Pre-resettlement experiences: Iranians in Vienna

Molly Fee

Refugees’ resettlement experiences may be shaped in the stages leading up to their arrival.

For refugees going to the United States (US), resettlement begins long before they step off the airplane in their final destination. Those selected for resettlement must first undergo pre-departure processing, which typically includes cultural orientation, official government interviews and long periods of waiting.

For many refugees destined for the US, this preparation and processing may take place in the country of asylum where they have been residing. However, for one refugee group in particular, it requires an additional temporary migration solely for the purpose of resettlement processing. The Lautenberg Amendment allows members of religious minorities in Iran to apply for resettlement to the US; since the US government cannot conduct the processing of these cases in Iran, the US has established an agreement with the Austrian government to host these refugees while they undergo the necessary procedures to apply for resettlement. Following an initial application process from Iran that may take as long as three to five years, those who have successfully passed the requisite documentation review receive a short-term visa for Austria. They then travel to Vienna about one month later to begin the pre-resettlement stage that lasts from approximately three to six months.

At first glance these seem to be the ideal conditions for a resettlement programme, as these refugees avoid physical endangerment and risky passage, and are in the country of asylum for less than one year. Some of the refugees also embrace their temporary stay in Vienna, seeing it as moment of respite between the stresses of leaving family and friends behind in Iran and the challenges that await them in the US.

Cultural Orientation (CO) is the most obvious way that refugees’ resettlement experiences are shaped by the pre-departure phase. The CO classes in Vienna form the first part of what is called the ‘orientation continuum’ and are followed by post-arrival orientation in the refugee’s community of resettlement in the US. For Iranian refugees coming through Vienna, CO consists of five days of discussion, activities and the occasional game that cover an array of topics ranging from employment to housing to cultural adjustment – and what will be expected of them in the US.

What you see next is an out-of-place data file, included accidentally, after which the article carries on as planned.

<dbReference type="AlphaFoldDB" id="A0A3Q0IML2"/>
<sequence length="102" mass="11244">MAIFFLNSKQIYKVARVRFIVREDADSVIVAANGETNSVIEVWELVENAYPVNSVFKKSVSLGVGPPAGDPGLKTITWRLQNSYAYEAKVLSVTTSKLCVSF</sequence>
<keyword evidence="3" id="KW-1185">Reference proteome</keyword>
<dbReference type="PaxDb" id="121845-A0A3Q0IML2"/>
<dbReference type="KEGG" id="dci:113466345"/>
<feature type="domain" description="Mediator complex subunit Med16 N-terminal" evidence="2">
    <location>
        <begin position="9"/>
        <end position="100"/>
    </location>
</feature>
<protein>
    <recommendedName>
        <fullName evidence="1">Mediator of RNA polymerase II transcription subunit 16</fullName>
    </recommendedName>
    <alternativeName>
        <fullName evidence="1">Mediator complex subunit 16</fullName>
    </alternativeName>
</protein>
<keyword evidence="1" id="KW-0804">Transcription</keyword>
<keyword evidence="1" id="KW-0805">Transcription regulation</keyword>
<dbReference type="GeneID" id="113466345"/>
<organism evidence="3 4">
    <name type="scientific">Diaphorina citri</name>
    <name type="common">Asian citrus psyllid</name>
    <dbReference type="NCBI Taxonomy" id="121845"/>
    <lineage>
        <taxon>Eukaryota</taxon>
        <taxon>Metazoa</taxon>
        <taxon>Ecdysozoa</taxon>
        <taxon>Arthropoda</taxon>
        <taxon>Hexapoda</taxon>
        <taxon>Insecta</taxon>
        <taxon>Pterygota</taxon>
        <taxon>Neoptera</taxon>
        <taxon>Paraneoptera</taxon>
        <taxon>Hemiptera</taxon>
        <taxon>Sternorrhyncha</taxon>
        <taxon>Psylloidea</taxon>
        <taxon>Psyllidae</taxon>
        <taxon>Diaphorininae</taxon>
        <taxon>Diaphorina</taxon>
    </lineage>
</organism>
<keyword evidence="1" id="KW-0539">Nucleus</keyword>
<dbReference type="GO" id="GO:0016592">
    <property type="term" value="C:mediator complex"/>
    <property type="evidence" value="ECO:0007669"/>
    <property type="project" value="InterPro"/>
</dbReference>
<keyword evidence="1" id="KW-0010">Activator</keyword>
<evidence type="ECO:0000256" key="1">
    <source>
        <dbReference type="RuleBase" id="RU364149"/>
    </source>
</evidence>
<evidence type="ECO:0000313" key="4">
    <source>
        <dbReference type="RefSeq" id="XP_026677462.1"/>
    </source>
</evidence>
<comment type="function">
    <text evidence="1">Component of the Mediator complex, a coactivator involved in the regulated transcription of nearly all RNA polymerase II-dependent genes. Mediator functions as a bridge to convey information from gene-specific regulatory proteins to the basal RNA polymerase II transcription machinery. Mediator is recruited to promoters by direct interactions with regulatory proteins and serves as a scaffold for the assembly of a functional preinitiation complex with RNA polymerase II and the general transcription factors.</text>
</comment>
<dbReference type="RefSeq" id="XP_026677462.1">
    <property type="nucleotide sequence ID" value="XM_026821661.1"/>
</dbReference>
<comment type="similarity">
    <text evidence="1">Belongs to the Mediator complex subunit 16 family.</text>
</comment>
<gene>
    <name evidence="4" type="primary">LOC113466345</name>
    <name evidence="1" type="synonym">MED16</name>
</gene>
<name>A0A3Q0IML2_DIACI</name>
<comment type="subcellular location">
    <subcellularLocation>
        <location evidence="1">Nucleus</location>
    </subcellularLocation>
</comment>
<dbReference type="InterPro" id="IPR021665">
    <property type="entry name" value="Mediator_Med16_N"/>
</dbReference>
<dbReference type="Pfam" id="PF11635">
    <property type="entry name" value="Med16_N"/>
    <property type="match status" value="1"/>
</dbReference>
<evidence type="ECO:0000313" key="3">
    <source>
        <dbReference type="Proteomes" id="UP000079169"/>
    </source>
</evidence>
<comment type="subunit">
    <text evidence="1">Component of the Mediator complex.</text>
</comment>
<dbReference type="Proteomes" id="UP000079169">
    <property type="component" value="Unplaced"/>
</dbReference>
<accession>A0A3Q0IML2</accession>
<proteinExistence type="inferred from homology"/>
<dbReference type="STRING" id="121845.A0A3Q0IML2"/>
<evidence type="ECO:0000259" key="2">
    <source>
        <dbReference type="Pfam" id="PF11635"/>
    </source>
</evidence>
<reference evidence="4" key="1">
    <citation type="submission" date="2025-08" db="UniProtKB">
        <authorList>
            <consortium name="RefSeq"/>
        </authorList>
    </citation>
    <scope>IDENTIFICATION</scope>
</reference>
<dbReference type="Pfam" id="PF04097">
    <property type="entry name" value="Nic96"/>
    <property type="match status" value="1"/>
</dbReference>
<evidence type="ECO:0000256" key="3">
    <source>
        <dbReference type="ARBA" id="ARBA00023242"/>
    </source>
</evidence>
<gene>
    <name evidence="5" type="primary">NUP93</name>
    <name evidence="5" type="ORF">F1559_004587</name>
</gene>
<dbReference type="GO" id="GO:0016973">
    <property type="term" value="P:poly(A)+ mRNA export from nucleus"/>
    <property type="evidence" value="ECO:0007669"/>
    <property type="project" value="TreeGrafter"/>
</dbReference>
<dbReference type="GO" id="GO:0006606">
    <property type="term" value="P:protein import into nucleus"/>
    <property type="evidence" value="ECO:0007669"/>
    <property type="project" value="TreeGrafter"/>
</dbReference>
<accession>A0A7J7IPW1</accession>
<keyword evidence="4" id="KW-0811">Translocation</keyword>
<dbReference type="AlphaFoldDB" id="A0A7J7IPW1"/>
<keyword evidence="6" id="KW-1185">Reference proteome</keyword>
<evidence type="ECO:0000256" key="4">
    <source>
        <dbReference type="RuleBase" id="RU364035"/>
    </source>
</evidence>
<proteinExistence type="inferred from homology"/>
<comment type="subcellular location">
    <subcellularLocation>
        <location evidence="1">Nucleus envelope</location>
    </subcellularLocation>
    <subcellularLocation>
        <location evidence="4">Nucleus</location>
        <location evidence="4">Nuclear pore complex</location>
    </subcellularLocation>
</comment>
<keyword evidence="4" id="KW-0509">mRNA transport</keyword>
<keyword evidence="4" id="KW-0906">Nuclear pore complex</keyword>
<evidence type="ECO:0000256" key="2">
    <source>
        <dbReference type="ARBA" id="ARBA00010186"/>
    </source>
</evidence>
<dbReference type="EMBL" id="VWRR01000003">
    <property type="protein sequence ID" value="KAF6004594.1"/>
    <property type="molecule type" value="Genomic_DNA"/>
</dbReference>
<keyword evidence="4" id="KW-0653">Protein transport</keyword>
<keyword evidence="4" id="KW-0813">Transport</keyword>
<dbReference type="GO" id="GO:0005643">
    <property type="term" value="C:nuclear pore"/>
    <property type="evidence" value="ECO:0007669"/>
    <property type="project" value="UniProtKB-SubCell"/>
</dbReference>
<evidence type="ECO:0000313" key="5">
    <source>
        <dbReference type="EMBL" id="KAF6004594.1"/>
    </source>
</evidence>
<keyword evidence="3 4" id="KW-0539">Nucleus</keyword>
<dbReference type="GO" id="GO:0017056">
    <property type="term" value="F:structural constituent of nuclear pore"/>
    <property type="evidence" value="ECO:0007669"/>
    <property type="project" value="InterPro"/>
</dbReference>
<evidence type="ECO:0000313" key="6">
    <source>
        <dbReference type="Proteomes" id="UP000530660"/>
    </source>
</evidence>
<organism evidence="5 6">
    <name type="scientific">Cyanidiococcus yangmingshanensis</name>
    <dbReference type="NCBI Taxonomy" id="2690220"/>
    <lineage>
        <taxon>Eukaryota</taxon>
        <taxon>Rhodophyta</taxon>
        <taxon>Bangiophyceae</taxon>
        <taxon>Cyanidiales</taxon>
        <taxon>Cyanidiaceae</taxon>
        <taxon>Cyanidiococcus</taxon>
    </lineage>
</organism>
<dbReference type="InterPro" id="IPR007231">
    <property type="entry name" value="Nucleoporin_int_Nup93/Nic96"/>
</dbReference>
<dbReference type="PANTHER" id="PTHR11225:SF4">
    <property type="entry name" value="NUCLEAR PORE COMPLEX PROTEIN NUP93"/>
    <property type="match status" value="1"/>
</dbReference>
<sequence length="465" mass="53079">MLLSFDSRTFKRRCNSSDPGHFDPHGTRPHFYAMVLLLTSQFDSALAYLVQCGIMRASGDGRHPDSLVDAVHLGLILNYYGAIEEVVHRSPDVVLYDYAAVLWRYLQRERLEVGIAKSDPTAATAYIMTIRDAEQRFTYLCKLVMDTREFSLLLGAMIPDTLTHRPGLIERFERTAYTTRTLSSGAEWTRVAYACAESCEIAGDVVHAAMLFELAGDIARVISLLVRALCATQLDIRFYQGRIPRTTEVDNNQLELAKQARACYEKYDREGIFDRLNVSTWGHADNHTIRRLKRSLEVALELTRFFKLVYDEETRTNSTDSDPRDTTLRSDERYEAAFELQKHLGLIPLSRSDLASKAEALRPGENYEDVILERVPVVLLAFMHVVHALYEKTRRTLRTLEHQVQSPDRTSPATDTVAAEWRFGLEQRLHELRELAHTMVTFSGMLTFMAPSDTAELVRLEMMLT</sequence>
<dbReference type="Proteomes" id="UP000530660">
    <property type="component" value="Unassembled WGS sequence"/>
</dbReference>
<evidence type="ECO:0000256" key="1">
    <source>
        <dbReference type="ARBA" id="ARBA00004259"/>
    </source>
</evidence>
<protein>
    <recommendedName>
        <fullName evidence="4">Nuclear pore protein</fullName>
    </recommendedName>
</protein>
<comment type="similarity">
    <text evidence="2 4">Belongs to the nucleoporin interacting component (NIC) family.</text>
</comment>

Most importantly, the instructors focus on preparation for the challenges that await the refugees in the US. One instructor talked of setting refugees’ expectations low so that they would not be disappointed once they arrive in the US. Another instructor explained on the first day of class, “If you go to the US thinking life will be like the movies, you’ll be disappointed. …[The US] is a great place, but it’s not easy.” Many of the young refugees have their sights set on pursuing higher education in the US, and they are disheartened when they leave CO with the message that “universities…are too expensive for refugees”. In addition to helping refugees begin to prepare for life in a new country, CO can also – paradoxically – contribute to the uncertainty and stress associated with resettlement.

Waiting for months on end can take a toll on the refugees’ mental and emotional well-being. Two frequently cited challenges in Vienna are too much time and not enough money. Refugees have no way of knowing whether their cases will be processed in three months or drag on for seven or even eight months. Under the terms of their Austrian visas adults are not allowed to work and children are not allowed to attend school. Consequently, their time is spent waiting. As one man explained, “The first month, the second month, is good. The third month, my money starts to go down and now I want to go. Five months here and I’m not working! We need the money!”